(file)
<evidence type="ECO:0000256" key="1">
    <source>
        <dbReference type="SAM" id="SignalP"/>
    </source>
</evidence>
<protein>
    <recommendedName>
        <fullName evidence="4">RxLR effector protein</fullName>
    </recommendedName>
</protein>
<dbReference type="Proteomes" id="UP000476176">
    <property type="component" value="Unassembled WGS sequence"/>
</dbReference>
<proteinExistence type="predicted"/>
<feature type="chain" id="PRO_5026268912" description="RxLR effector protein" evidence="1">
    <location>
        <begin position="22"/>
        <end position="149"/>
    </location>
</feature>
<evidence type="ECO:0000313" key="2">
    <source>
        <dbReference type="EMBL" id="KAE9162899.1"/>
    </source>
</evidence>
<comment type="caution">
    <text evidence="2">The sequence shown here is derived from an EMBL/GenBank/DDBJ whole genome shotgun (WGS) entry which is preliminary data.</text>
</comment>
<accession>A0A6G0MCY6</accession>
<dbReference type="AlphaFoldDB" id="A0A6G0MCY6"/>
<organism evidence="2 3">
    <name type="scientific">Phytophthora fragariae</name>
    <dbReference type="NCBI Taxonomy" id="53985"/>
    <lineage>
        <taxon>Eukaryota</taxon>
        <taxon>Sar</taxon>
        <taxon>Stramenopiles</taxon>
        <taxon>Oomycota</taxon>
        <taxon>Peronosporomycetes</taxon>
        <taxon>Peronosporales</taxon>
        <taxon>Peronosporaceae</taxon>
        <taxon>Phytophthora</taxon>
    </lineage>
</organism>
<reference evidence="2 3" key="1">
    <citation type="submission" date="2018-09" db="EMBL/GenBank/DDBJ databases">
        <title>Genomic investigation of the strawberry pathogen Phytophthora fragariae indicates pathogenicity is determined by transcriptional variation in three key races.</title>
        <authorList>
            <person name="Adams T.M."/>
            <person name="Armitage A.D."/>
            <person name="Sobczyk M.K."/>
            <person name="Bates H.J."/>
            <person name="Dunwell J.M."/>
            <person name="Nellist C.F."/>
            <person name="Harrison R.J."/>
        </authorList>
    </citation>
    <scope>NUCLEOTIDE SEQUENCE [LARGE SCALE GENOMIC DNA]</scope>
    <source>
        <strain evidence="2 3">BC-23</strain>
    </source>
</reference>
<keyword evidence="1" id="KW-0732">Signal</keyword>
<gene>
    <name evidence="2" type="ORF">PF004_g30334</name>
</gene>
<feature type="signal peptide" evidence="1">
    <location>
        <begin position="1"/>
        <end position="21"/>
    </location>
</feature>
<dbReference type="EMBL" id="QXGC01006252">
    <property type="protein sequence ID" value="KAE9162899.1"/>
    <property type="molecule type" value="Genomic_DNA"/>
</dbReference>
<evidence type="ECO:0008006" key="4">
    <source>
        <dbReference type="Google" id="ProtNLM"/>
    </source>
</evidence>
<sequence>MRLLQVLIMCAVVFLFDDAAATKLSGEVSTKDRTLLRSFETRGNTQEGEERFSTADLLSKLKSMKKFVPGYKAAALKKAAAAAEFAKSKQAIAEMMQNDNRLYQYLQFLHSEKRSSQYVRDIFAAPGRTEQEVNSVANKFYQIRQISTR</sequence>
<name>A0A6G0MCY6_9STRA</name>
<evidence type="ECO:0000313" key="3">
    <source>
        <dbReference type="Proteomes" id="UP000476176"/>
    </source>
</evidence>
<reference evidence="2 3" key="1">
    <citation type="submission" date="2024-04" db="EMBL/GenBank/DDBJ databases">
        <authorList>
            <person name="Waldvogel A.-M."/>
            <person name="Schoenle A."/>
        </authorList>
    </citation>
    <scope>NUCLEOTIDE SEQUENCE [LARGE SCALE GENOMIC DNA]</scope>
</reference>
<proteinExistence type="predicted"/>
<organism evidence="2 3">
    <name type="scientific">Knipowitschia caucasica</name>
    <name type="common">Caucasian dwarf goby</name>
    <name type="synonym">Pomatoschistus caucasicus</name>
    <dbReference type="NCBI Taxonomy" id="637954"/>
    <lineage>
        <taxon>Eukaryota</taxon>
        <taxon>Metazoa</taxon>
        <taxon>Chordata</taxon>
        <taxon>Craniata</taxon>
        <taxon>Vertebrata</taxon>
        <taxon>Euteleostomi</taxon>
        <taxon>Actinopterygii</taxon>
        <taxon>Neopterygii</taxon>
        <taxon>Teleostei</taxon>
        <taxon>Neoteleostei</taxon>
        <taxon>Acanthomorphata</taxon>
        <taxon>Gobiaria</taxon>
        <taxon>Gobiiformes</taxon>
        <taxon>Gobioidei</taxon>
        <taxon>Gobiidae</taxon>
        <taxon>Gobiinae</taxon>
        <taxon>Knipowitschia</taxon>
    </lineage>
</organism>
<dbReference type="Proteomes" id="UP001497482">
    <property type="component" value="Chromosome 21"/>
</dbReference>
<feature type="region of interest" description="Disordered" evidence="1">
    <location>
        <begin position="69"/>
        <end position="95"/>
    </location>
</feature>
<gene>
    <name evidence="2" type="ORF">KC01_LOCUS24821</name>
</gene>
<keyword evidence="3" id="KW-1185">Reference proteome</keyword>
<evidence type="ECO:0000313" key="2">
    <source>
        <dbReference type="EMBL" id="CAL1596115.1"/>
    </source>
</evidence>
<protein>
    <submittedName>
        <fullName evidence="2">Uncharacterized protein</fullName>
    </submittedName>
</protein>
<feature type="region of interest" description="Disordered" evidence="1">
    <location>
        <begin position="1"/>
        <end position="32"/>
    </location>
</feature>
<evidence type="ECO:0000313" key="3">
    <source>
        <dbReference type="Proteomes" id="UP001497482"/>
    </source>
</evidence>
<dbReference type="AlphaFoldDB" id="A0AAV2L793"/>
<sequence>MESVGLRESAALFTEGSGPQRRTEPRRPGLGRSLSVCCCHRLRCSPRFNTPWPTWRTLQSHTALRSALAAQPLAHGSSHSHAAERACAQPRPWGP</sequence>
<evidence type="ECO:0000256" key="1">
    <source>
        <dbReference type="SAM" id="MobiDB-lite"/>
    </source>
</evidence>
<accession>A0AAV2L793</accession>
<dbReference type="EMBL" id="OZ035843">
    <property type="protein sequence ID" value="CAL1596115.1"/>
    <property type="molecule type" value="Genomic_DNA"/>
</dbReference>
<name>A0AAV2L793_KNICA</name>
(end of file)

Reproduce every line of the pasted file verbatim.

<evidence type="ECO:0000256" key="1">
    <source>
        <dbReference type="SAM" id="SignalP"/>
    </source>
</evidence>
<protein>
    <recommendedName>
        <fullName evidence="4">RxLR effector protein</fullName>
    </recommendedName>
</protein>
<dbReference type="Proteomes" id="UP000476176">
    <property type="component" value="Unassembled WGS sequence"/>
</dbReference>
<proteinExistence type="predicted"/>
<feature type="chain" id="PRO_5026268912" description="RxLR effector protein" evidence="1">
    <location>
        <begin position="22"/>
        <end position="149"/>
    </location>
</feature>
<evidence type="ECO:0000313" key="2">
    <source>
        <dbReference type="EMBL" id="KAE9162899.1"/>
    </source>
</evidence>
<comment type="caution">
    <text evidence="2">The sequence shown here is derived from an EMBL/GenBank/DDBJ whole genome shotgun (WGS) entry which is preliminary data.</text>
</comment>
<accession>A0A6G0MCY6</accession>
<dbReference type="AlphaFoldDB" id="A0A6G0MCY6"/>
<organism evidence="2 3">
    <name type="scientific">Phytophthora fragariae</name>
    <dbReference type="NCBI Taxonomy" id="53985"/>
    <lineage>
        <taxon>Eukaryota</taxon>
        <taxon>Sar</taxon>
        <taxon>Stramenopiles</taxon>
        <taxon>Oomycota</taxon>
        <taxon>Peronosporomycetes</taxon>
        <taxon>Peronosporales</taxon>
        <taxon>Peronosporaceae</taxon>
        <taxon>Phytophthora</taxon>
    </lineage>
</organism>
<reference evidence="2 3" key="1">
    <citation type="submission" date="2018-09" db="EMBL/GenBank/DDBJ databases">
        <title>Genomic investigation of the strawberry pathogen Phytophthora fragariae indicates pathogenicity is determined by transcriptional variation in three key races.</title>
        <authorList>
            <person name="Adams T.M."/>
            <person name="Armitage A.D."/>
            <person name="Sobczyk M.K."/>
            <person name="Bates H.J."/>
            <person name="Dunwell J.M."/>
            <person name="Nellist C.F."/>
            <person name="Harrison R.J."/>
        </authorList>
    </citation>
    <scope>NUCLEOTIDE SEQUENCE [LARGE SCALE GENOMIC DNA]</scope>
    <source>
        <strain evidence="2 3">BC-23</strain>
    </source>
</reference>
<keyword evidence="1" id="KW-0732">Signal</keyword>
<gene>
    <name evidence="2" type="ORF">PF004_g30334</name>
</gene>
<feature type="signal peptide" evidence="1">
    <location>
        <begin position="1"/>
        <end position="21"/>
    </location>
</feature>
<dbReference type="EMBL" id="QXGC01006252">
    <property type="protein sequence ID" value="KAE9162899.1"/>
    <property type="molecule type" value="Genomic_DNA"/>
</dbReference>
<evidence type="ECO:0008006" key="4">
    <source>
        <dbReference type="Google" id="ProtNLM"/>
    </source>
</evidence>
<sequence>MRLLQVLIMCAVVFLFDDAAATKLSGEVSTKDRTLLRSFETRGNTQEGEERFSTADLLSKLKSMKKFVPGYKAAALKKAAAAAEFAKSKQAIAEMMQNDNRLYQYLQFLHSEKRSSQYVRDIFAAPGRTEQEVNSVANKFYQIRQISTR</sequence>
<name>A0A6G0MCY6_9STRA</name>
<evidence type="ECO:0000313" key="3">
    <source>
        <dbReference type="Proteomes" id="UP000476176"/>
    </source>
</evidence>
<reference evidence="2 3" key="1">
    <citation type="submission" date="2024-04" db="EMBL/GenBank/DDBJ databases">
        <authorList>
            <person name="Waldvogel A.-M."/>
            <person name="Schoenle A."/>
        </authorList>
    </citation>
    <scope>NUCLEOTIDE SEQUENCE [LARGE SCALE GENOMIC DNA]</scope>
</reference>
<proteinExistence type="predicted"/>
<organism evidence="2 3">
    <name type="scientific">Knipowitschia caucasica</name>
    <name type="common">Caucasian dwarf goby</name>
    <name type="synonym">Pomatoschistus caucasicus</name>
    <dbReference type="NCBI Taxonomy" id="637954"/>
    <lineage>
        <taxon>Eukaryota</taxon>
        <taxon>Metazoa</taxon>
        <taxon>Chordata</taxon>
        <taxon>Craniata</taxon>
        <taxon>Vertebrata</taxon>
        <taxon>Euteleostomi</taxon>
        <taxon>Actinopterygii</taxon>
        <taxon>Neopterygii</taxon>
        <taxon>Teleostei</taxon>
        <taxon>Neoteleostei</taxon>
        <taxon>Acanthomorphata</taxon>
        <taxon>Gobiaria</taxon>
        <taxon>Gobiiformes</taxon>
        <taxon>Gobioidei</taxon>
        <taxon>Gobiidae</taxon>
        <taxon>Gobiinae</taxon>
        <taxon>Knipowitschia</taxon>
    </lineage>
</organism>
<dbReference type="Proteomes" id="UP001497482">
    <property type="component" value="Chromosome 21"/>
</dbReference>
<feature type="region of interest" description="Disordered" evidence="1">
    <location>
        <begin position="69"/>
        <end position="95"/>
    </location>
</feature>
<gene>
    <name evidence="2" type="ORF">KC01_LOCUS24821</name>
</gene>
<keyword evidence="3" id="KW-1185">Reference proteome</keyword>
<evidence type="ECO:0000313" key="2">
    <source>
        <dbReference type="EMBL" id="CAL1596115.1"/>
    </source>
</evidence>
<protein>
    <submittedName>
        <fullName evidence="2">Uncharacterized protein</fullName>
    </submittedName>
</protein>
<feature type="region of interest" description="Disordered" evidence="1">
    <location>
        <begin position="1"/>
        <end position="32"/>
    </location>
</feature>
<evidence type="ECO:0000313" key="3">
    <source>
        <dbReference type="Proteomes" id="UP001497482"/>
    </source>
</evidence>
<dbReference type="AlphaFoldDB" id="A0AAV2L793"/>
<sequence>MESVGLRESAALFTEGSGPQRRTEPRRPGLGRSLSVCCCHRLRCSPRFNTPWPTWRTLQSHTALRSALAAQPLAHGSSHSHAAERACAQPRPWGP</sequence>
<evidence type="ECO:0000256" key="1">
    <source>
        <dbReference type="SAM" id="MobiDB-lite"/>
    </source>
</evidence>
<accession>A0AAV2L793</accession>
<dbReference type="EMBL" id="OZ035843">
    <property type="protein sequence ID" value="CAL1596115.1"/>
    <property type="molecule type" value="Genomic_DNA"/>
</dbReference>
<name>A0AAV2L793_KNICA</name>